PARIS (AP) - After a renovation that nearly tripled its size, the revamped Palais de Tokyo swung open its doors Thursday, inaugurating what is now the largest _ and perhaps dustiest _ contemporary arts center in Europe.
The dust is not a mistake. It’s part of an unfinished look meant to inspire artists now allowed to run free within its walls.
The renovation, that cost some (EURO)20 million ($26 million) over 10 months, opened up a dizzying 22,000 square meters (nearly 237,000 square feet) of space. That’s more than three soccer fields.
Visitors stepped with trepidation over the center’s four floors on Thursday, past dusty columns, partially painted concrete and exposed cables.
Was the renovation incomplete?
The unfinished look, so said the center’s President Jean de Loisy, is deadly intentional.
“The landscape here is different from any other center in the world,” de Loisy told The Associated Press. “Nothing is perfectly clean, nothing is perfectly painted on purpose. It is so important in art not to control everything. It’s all in favor of creativity.”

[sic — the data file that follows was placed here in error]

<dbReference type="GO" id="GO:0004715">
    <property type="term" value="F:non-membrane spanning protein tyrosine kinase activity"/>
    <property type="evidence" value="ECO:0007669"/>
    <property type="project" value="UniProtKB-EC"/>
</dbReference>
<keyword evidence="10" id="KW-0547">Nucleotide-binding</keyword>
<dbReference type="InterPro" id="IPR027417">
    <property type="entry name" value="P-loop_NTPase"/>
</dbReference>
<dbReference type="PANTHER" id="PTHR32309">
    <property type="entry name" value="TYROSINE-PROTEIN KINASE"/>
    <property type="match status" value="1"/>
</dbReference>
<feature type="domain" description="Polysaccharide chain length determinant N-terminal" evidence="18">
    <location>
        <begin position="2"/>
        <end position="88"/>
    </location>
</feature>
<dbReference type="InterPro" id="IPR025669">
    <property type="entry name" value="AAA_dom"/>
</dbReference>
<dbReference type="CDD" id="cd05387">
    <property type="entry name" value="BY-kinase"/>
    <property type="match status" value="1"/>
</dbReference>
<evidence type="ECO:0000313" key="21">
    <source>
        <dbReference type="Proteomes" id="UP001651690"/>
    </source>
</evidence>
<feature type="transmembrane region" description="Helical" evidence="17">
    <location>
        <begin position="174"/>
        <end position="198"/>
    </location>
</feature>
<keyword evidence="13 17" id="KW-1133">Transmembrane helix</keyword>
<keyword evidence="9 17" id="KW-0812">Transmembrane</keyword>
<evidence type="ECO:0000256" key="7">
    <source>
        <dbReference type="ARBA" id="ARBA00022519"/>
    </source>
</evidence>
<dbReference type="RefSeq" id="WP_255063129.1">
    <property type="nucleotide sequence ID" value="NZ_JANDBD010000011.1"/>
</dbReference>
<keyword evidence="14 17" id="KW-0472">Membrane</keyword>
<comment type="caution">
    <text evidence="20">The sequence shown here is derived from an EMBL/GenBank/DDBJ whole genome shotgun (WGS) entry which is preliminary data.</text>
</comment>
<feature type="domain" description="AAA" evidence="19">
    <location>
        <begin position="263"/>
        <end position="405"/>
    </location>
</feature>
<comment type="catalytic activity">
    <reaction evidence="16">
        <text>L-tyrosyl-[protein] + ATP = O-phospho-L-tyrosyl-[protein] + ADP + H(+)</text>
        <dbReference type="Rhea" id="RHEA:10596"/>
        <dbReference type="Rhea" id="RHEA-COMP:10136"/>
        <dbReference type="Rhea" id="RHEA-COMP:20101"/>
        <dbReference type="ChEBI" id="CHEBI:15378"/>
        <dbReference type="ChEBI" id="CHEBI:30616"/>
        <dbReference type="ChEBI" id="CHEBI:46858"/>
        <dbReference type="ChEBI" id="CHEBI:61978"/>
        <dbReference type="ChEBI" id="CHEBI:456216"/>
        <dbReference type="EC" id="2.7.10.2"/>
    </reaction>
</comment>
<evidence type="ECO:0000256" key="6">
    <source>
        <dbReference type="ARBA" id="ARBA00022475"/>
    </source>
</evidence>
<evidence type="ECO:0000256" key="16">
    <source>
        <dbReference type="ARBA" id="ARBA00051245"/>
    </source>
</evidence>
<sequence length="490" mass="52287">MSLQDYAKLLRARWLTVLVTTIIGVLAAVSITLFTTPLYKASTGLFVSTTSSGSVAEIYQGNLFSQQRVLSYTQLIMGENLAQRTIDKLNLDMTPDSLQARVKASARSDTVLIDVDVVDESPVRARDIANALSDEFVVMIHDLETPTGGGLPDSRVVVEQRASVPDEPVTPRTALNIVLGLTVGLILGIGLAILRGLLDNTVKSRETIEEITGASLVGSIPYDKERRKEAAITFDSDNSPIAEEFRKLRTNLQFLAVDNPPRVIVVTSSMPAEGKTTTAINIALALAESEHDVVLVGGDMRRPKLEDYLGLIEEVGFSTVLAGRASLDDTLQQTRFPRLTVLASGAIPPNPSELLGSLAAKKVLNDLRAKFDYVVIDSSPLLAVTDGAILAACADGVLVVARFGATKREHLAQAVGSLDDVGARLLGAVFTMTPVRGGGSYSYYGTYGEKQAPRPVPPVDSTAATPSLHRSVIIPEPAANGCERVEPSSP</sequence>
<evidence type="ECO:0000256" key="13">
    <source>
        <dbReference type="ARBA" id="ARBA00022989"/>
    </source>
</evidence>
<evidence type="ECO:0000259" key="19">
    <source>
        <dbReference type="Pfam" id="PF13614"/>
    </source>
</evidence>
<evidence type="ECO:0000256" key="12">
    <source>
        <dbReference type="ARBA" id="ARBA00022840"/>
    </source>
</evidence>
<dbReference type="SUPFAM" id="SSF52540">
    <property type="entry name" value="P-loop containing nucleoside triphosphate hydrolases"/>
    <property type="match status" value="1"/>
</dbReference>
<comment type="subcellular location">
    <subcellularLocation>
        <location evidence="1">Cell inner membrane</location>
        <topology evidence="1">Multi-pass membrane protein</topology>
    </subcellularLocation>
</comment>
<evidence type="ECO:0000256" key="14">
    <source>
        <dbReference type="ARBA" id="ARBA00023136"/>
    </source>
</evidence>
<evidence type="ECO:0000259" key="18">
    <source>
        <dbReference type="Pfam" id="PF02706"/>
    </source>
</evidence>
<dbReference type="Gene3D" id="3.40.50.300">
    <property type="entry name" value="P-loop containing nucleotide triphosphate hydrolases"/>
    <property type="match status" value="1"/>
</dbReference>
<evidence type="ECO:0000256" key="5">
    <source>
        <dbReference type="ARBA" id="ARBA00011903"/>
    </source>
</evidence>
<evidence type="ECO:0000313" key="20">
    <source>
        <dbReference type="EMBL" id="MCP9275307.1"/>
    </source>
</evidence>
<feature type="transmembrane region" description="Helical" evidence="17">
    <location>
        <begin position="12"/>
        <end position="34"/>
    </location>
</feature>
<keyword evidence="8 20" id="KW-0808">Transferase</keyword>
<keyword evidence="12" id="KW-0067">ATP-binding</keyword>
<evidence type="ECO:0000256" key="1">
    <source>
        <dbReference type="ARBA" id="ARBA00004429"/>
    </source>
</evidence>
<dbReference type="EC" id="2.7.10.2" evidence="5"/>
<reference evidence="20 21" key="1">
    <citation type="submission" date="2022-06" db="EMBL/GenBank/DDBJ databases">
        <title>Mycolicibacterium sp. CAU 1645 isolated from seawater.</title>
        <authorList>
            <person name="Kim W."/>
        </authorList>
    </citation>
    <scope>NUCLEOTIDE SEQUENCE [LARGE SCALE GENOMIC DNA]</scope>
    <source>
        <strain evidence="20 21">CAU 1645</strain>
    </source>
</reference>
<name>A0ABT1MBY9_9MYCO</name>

Culture Minister Frederic Mitterrand was even more enthusiastic, telling the media he envisaged artists working throughout the space, including “across the windows of the rooms via the stairs and ceilings.”
Wherever artists chose to express themselves _ whether in nooks and crannies, or more conventionally on walls _ one thing is sure: they won’t be pushed for space.
The renovation project opened up the Palais de Tokyo basement: some 16,000 square meters (about 172,000 square feet) of previously unused space that had collecting dust for over 20 years.
It was left empty in 1995 after France’s prestigious cinema school, the Femis, relocated.
A decade of political wrangling culminated in a decision last year to bring the imposing center back to its full size.
Now, the four large, dark screening rooms that were used by the cinema school are again alive with creativity.View Entire Story
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